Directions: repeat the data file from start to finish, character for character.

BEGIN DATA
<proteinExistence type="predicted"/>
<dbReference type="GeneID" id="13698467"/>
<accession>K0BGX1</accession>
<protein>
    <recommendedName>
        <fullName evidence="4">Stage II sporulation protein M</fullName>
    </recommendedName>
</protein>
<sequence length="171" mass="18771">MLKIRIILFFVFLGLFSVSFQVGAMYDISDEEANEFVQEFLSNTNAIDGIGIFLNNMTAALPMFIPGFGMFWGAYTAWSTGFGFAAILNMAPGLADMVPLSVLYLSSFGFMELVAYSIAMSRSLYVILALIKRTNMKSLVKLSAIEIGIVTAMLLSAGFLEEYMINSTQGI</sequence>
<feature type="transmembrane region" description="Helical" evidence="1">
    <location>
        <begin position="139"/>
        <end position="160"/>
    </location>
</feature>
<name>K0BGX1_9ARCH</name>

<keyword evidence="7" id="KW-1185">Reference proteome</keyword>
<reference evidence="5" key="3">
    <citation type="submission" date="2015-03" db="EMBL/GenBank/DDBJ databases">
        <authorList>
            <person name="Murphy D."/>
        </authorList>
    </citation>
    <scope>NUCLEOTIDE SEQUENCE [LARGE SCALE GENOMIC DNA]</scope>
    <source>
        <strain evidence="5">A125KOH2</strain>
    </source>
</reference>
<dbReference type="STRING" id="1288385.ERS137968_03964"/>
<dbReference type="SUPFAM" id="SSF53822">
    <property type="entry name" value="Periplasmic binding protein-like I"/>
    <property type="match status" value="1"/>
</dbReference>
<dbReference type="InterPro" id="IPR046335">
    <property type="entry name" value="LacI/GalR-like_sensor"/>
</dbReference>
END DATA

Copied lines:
<proteinExistence type="predicted"/>
<dbReference type="GeneID" id="13698467"/>
<accession>K0BGX1</accession>
<protein>
    <recommendedName>
        <fullName evidence="4">Stage II sporulation protein M</fullName>
    </recommendedName>
</protein>
<sequence length="171" mass="18771">MLKIRIILFFVFLGLFSVSFQVGAMYDISDEEANEFVQEFLSNTNAIDGIGIFLNNMTAALPMFIPGFGMFWGAYTAWSTGFGFAAILNMAPGLADMVPLSVLYLSSFGFMELVAYSIAMSRSLYVILALIKRTNMKSLVKLSAIEIGIVTAMLLSAGFLEEYMINSTQGI</sequence>
<feature type="transmembrane region" description="Helical" evidence="1">
    <location>
        <begin position="139"/>
        <end position="160"/>
    </location>
</feature>
<name>K0BGX1_9ARCH</name>

<keyword evidence="7" id="KW-1185">Reference proteome</keyword>
<reference evidence="5" key="3">
    <citation type="submission" date="2015-03" db="EMBL/GenBank/DDBJ databases">
        <authorList>
            <person name="Murphy D."/>
        </authorList>
    </citation>
    <scope>NUCLEOTIDE SEQUENCE [LARGE SCALE GENOMIC DNA]</scope>
    <source>
        <strain evidence="5">A125KOH2</strain>
    </source>
</reference>
<dbReference type="STRING" id="1288385.ERS137968_03964"/>
<dbReference type="SUPFAM" id="SSF53822">
    <property type="entry name" value="Periplasmic binding protein-like I"/>
    <property type="match status" value="1"/>
</dbReference>
<dbReference type="InterPro" id="IPR046335">
    <property type="entry name" value="LacI/GalR-like_sensor"/>
</dbReference>